I also think Obamacare is a dumb name. When he leaves office it just isn’t going to sound right…not that it does now.
    I keep waiting, thinking it will happen…but it has so many roadblocks. I’m lucky, my husband has insurance, so I do. But he’s out of work right now, we are using COBRA, whew, expensive. And who knows what kind of insurance he will get next time….if any. I have applied for disability, just to make sure i have some type of medical help. If something happened to my hubby, I would be up a creek. Hopefully, the disability will come through soon…on the first try….crossing fingers and toes.
    I went many years with little to no insurance, couldn’t afford my medication…I was lucky that my doctor got in touch with some of the manufactures and got me free or greatly discounted medication. I can’t imagine what would have happened to me if she hadn’t done that.

    Right now I have one med that is not covered by insurance, and it cost about $200 a month, I went on their site and found a discount card. So I pay $60 a month. it’s really worth it to get in touch with the manufacturer.

    Thank you for your Deep Thoughts. Interesting.

    1. Getting in touch with the manufacturer is a GREAT idea and something I did back when I was planning my wedding. Thank you for reminding me of this wonderful resource! Readers – take note!

      Yeah I just couldn’t spring for COBRA when I was laid off and we’re still having a lot of financial problems. Luckily my dad hadn’t taken me off his insurance yet, so I’m still covered but not for much longer. Eek! We need to break down these roadblocks, time is flying!

  4. Couldn’t help but think “This has been silly songs with Larry, tune in next time to hear Larry sing…a silly song.”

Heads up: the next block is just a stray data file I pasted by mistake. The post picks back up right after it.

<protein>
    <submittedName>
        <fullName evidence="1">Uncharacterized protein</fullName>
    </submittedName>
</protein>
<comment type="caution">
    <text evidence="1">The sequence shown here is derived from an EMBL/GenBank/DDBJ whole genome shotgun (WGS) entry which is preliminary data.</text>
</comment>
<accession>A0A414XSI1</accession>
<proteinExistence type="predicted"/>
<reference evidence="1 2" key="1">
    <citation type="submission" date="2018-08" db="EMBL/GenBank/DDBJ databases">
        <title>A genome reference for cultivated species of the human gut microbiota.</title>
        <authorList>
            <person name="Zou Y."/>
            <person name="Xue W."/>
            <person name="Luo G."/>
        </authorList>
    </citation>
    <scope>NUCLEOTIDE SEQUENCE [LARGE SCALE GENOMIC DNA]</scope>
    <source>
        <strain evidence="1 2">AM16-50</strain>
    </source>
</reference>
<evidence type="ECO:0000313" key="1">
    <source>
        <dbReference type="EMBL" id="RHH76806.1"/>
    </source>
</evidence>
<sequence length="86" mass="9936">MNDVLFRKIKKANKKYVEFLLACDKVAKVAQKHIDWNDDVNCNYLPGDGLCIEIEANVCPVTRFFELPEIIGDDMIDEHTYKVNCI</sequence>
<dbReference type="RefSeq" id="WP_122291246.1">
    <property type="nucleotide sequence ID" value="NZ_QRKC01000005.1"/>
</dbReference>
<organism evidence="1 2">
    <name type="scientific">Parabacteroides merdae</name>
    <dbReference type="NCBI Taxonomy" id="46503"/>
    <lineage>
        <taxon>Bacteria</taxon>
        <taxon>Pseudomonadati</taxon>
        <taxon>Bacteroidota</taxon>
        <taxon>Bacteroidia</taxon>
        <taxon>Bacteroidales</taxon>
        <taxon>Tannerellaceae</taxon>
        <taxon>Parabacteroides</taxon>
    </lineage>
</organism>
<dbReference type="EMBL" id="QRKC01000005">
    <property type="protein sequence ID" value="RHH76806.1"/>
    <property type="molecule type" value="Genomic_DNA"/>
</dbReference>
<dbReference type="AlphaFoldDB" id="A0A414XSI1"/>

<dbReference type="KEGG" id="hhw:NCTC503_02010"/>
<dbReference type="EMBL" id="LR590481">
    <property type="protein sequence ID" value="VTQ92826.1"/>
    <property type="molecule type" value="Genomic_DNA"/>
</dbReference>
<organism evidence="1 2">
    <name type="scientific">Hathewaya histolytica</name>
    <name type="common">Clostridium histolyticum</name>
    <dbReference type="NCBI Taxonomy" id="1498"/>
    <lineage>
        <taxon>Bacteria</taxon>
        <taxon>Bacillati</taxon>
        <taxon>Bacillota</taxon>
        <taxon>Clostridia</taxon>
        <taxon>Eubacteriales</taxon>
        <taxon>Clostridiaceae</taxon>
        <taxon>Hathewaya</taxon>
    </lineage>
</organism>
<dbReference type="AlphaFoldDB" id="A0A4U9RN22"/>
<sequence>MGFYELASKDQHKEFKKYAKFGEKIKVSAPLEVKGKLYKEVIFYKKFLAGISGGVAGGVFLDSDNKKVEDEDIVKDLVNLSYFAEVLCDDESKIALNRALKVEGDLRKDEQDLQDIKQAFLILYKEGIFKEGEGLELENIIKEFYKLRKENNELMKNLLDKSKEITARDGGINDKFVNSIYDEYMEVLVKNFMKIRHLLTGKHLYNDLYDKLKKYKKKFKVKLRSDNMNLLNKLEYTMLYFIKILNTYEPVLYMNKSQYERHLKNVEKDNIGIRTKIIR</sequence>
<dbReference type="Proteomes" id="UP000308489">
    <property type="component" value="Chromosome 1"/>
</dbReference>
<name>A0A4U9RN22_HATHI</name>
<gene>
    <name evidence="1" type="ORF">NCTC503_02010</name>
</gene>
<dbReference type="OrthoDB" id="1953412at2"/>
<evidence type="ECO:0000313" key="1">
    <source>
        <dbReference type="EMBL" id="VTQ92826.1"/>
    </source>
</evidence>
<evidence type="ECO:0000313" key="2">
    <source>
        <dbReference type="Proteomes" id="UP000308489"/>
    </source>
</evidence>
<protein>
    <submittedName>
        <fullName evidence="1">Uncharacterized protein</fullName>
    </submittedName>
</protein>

As I’ve lived in the UK my whole life, I don’t really understand the American healthcare system but from what I’ve read on blogs about it, I am not a fan. In fact, with the possibility of academia jobs in the US, it would seriously put me off. Here we have the National Health Service which is far from perfect but is free to all. The waiting lists are huge, the hospitals are over-stretched and standards vary. Our current government is trying to quietly dismantle the NHS and privatise it, something which I for one believe is a major mistake.

    The idea that only the wealthy deserve decent health care makes me sick. We are meant to be a civilised society.

    1. I relate very deeply to Larry. 😉

      I had no idea they were trying to dismantle the NHS! Very sad to hear that. I’ve heard lots of not very nice things about it but overall I’ve thought it was at least better than the American system! I agree with you. Healthcare is a public need, and I think it’s tragic that not everyone can get the help they need.

  5. Hi Rachel,
    Enjoyed the Deep Thoughts! Well, this is a topic of interest and no need to say Obamacare as the official term is the Affordable Care Act (ACA). Anyone with private or employer-based insurance will still be under control of the HUGE, for-profit insurance companies next year, not the gov’t (so, no handout). Another falsehood is that insurance loses money off of people like us. Au contraire, as so many people who are insured–usually via their employer–are young and/or healthy and they make money off them due to the high premiums. The insurance companies turn huge profits, period. What a poor me story they have!

    The government will be expanding Medicaid by raising the income limits to allow more people access. This will be paid for by taxes (state and federal), as it is now. Things like dental are not covered (like with private ins.). This is the only welfare program (or handout) involved in the ACA, but due to a Supreme Court ruling, states can opt-put of the Medicaid expansion, which will leave the poor who aren’t welfare-poor unable to afford insurance although they will be fined if they don’t purchase. Ugh! The map of states NOT participating is not surprising one bit and include the poorest states in the US. The other issue is that Medicaid is not a great program, many docs don’t take it, and thus, your ultimate care is compromised. The exchanges will be run by the gov’t but private insurance (for-profit) will be used and this will be where most small businesses and individuals who don’t qualify for Medicaid will go. Again, you’ll get a lot of people who don’t buy insurance (but now have to), so money will be made.